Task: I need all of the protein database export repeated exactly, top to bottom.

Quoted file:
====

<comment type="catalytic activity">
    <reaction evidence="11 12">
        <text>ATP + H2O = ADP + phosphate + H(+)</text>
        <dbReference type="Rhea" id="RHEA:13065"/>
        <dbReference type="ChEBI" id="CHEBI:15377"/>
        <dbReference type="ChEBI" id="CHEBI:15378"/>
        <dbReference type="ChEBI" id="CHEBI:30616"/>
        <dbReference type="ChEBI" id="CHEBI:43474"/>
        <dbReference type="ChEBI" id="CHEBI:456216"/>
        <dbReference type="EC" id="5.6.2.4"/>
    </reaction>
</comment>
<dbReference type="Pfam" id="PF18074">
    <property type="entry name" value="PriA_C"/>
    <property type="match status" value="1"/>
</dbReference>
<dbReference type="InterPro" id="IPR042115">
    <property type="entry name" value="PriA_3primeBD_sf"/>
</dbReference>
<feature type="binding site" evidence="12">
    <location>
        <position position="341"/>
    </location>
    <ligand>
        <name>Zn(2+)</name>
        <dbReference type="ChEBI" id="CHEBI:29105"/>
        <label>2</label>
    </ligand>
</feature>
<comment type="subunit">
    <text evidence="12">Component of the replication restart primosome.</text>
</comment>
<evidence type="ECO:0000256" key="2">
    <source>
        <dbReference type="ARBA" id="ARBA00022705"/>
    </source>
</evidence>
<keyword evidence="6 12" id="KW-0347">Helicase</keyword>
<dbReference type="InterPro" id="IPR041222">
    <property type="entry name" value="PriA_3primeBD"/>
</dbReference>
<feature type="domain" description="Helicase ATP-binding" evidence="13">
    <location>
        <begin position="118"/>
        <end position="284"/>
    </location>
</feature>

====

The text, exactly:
<comment type="catalytic activity">
    <reaction evidence="11 12">
        <text>ATP + H2O = ADP + phosphate + H(+)</text>
        <dbReference type="Rhea" id="RHEA:13065"/>
        <dbReference type="ChEBI" id="CHEBI:15377"/>
        <dbReference type="ChEBI" id="CHEBI:15378"/>
        <dbReference type="ChEBI" id="CHEBI:30616"/>
        <dbReference type="ChEBI" id="CHEBI:43474"/>
        <dbReference type="ChEBI" id="CHEBI:456216"/>
        <dbReference type="EC" id="5.6.2.4"/>
    </reaction>
</comment>
<dbReference type="Pfam" id="PF18074">
    <property type="entry name" value="PriA_C"/>
    <property type="match status" value="1"/>
</dbReference>
<dbReference type="InterPro" id="IPR042115">
    <property type="entry name" value="PriA_3primeBD_sf"/>
</dbReference>
<feature type="binding site" evidence="12">
    <location>
        <position position="341"/>
    </location>
    <ligand>
        <name>Zn(2+)</name>
        <dbReference type="ChEBI" id="CHEBI:29105"/>
        <label>2</label>
    </ligand>
</feature>
<comment type="subunit">
    <text evidence="12">Component of the replication restart primosome.</text>
</comment>
<evidence type="ECO:0000256" key="2">
    <source>
        <dbReference type="ARBA" id="ARBA00022705"/>
    </source>
</evidence>
<keyword evidence="6 12" id="KW-0347">Helicase</keyword>
<dbReference type="InterPro" id="IPR041222">
    <property type="entry name" value="PriA_3primeBD"/>
</dbReference>
<feature type="domain" description="Helicase ATP-binding" evidence="13">
    <location>
        <begin position="118"/>
        <end position="284"/>
    </location>
</feature>